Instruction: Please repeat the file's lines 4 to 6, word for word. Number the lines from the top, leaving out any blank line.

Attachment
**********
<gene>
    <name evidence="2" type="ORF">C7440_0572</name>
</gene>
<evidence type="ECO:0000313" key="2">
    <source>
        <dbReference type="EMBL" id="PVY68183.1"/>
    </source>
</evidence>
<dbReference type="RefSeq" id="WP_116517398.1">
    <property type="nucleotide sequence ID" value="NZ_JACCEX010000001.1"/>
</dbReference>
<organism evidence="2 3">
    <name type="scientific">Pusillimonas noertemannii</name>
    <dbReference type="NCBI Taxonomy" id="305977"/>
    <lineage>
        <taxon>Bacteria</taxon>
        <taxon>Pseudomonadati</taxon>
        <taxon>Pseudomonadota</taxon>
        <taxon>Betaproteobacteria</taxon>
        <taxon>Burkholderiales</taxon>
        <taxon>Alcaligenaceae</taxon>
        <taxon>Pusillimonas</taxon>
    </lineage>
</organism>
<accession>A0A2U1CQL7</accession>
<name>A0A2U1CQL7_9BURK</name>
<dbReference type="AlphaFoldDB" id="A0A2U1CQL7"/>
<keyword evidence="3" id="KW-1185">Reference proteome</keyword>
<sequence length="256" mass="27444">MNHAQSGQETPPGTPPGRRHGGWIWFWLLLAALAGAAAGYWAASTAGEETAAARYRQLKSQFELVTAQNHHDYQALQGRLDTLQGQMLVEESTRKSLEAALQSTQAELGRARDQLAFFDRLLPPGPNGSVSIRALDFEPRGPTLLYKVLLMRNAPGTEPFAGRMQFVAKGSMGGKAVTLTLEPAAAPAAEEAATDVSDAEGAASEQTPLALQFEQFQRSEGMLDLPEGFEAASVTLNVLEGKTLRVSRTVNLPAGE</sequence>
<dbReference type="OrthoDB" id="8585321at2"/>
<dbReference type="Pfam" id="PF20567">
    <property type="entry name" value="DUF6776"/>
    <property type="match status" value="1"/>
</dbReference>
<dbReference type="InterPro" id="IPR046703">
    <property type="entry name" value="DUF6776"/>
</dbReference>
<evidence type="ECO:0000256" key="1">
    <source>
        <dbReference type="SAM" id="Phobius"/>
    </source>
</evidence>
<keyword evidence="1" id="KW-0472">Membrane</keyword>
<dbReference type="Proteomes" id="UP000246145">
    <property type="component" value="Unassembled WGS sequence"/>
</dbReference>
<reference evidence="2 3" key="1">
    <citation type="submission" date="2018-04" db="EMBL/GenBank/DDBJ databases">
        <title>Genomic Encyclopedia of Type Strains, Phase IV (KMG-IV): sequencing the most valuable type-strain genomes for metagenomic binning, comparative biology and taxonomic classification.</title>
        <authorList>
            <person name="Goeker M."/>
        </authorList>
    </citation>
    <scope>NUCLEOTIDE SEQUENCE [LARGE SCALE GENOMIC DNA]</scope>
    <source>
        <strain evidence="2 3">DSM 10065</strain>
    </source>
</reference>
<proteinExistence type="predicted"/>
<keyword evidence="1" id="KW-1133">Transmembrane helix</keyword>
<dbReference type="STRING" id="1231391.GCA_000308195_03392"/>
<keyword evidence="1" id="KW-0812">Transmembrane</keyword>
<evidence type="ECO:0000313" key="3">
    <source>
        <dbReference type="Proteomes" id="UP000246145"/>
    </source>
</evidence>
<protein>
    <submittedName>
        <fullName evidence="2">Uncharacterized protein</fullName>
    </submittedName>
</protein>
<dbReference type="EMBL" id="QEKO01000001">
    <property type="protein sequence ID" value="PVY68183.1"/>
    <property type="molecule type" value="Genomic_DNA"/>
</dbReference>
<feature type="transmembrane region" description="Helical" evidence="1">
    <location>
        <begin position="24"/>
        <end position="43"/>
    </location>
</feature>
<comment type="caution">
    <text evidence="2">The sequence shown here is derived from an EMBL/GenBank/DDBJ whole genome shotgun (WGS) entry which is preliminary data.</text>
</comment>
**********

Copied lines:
<evidence type="ECO:0000313" key="2">
    <source>
        <dbReference type="EMBL" id="PVY68183.1"/>